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I'm guessing that none of your bikes have been a BMW or a KTM ;)


Seriously though, my V-strom was a cheaper to run than the Burgman (especially as it is easy to do preventative maintenance like chain replacement). But the Burgman dumps all over it in terms of comfort, mile-eating, weather protection and storage (not so much at off-roading :)). I'm happy to pay for that (though I might change my tune when the CVT belt snaps ;D )
 

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I think comparing motorcycles to scooters is like apples to oranges. What about insurance cost? My 2012 Suzuki DL650 cost more to insure then my 2016 Burgman 400. Many of the larger touring motorcycles like to go through rear tires. A 2018 BMW K1600 GTL starts at $25,595.00 to $27,745.00. Doing a valve check on an inline 6 cylinder at a BMW dealer or rear tire replacement would put our maintenance costs to shame.

Also the K1600 has a 112 liters of storage (46, 33 + 33) The 2018 Honda Goldwing 110 Liters. My Burgman 400 with my 46 liter Givi top trunk is 108!
 
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I have found that my costs of riding run about $.15 per mile. It is as low as this because I do my own maintenance. Take it to a dealer and it's probably about double that.
For me the per mile breakdown is:

Capital amortization - .05
Fuel - ~.05
Tires - .01
Routine maintenance (oil, belts, filters, transmission parts) - .025
Insurance - .015

Gear (helmets, clothing, boots, rain gear, jackets) - .01


That was for the IceBurg that I bought relatively new (< 100 miles) and rode 110K.

For my current bike, the amortization costs will be about half.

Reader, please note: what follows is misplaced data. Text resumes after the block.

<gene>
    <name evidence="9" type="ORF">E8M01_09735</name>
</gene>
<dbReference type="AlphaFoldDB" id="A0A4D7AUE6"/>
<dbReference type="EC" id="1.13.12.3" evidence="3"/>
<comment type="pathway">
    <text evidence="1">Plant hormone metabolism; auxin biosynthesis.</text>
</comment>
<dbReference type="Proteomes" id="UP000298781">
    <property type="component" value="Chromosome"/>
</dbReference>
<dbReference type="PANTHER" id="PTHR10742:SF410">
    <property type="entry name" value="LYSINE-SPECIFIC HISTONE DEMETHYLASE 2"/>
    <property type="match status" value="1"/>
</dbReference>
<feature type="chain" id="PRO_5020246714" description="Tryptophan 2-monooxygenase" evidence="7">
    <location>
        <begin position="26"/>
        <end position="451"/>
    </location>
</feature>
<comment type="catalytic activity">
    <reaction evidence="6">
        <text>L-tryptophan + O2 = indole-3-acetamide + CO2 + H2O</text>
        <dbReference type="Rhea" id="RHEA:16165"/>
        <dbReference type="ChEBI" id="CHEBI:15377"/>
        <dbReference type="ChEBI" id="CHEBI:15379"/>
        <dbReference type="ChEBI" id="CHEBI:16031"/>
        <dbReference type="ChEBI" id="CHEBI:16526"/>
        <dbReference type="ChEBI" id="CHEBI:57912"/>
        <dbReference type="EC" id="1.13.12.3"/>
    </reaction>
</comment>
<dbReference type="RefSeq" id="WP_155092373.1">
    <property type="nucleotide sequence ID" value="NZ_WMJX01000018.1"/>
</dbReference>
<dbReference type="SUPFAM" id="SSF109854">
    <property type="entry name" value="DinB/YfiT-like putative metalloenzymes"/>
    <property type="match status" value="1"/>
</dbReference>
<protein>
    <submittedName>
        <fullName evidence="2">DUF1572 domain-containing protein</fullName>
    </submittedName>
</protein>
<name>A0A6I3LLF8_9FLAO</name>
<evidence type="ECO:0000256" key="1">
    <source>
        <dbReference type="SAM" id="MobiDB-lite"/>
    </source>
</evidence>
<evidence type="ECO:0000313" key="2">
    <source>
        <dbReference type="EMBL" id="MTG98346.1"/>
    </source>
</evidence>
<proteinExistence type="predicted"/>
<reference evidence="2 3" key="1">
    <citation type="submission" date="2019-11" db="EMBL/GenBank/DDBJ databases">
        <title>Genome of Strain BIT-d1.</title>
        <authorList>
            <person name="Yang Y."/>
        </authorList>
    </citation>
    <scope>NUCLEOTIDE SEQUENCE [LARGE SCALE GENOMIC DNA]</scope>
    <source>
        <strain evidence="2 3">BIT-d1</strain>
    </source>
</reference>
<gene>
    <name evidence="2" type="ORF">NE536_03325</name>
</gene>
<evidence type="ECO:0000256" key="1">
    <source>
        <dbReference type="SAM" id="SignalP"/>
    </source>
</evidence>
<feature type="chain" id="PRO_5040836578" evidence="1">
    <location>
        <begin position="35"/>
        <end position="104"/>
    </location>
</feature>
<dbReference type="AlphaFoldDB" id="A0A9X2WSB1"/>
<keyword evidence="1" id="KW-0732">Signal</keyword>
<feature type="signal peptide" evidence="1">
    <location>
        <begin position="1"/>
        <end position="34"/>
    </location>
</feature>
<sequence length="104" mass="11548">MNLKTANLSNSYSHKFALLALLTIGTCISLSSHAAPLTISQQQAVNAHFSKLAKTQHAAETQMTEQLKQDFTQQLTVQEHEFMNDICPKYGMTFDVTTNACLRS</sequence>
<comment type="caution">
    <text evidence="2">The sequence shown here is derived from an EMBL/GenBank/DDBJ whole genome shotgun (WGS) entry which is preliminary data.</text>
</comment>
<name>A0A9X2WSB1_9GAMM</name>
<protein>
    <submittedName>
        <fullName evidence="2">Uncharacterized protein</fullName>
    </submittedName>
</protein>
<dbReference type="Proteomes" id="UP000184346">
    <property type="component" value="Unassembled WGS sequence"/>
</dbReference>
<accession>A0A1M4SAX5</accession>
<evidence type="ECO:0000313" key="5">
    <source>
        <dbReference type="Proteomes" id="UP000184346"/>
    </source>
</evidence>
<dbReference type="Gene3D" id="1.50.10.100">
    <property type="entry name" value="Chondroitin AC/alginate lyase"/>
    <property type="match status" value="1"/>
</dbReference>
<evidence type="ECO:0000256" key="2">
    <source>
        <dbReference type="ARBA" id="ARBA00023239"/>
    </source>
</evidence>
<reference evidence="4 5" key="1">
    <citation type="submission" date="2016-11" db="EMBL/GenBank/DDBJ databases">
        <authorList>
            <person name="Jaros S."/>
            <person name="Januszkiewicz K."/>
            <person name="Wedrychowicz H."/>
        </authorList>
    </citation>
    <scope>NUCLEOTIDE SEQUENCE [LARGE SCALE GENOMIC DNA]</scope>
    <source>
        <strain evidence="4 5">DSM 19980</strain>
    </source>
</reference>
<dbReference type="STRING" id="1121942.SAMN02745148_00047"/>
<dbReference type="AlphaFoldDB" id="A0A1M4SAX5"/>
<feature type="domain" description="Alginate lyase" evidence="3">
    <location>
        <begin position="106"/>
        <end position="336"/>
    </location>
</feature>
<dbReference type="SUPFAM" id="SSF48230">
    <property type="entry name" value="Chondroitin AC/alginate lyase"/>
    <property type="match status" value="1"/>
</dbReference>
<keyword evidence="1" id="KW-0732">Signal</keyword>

I tell friends that you don't ride to save money. You ride because you like to ride.


In comparison, my Boulevard that preceded the IceBurg would have slightly higher fuel and oil costs. Much lower routine maintenance costs. 30% lower tire costs and the rest stay about the same.


These costs are about the same as a cheap used commuter beater. I never considered riding to be a cost saver (though it does eliminate all my mental health expenses).
 
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After going through this exercise for my 400 I did it again on a hypothetical 650 and, depending on initial purchase price, it doesn't change much.
 
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Doing my own maintenance so my costs are lower. Not sure why you are sorry for us 650 owners. My costs for maintenance has been extremley low. We'll look at my crashed 2008 with 64,000 miles on it:

1. Tires. I went darkside soon as the stock Bridgestone wore down. So it has had 3 rear tires and 4 fronts. So thats around $185.
2. Oil's. I do a 7200 mile oil/filter change. I get 10 filters at a time from Bikebanit, the EMGO for about $4.95 each. I do two oil changes to 1 transmission and 1 final drive. So thats around $300.
3. Headlight bulbs. I do use a lot of bulbs due to using Silverstone Ultra's that have a shorter life span. I went thru 3 sets @ $45 each. So $135.
4. Brakes. I use the brakes more during my I-405 commutes. I also run more expensive ESB HH pads. I had replaced 3 sets of fronts and 2 sets of rears @ $25 per set. Ad in two brake fluid flushes $10. So $135.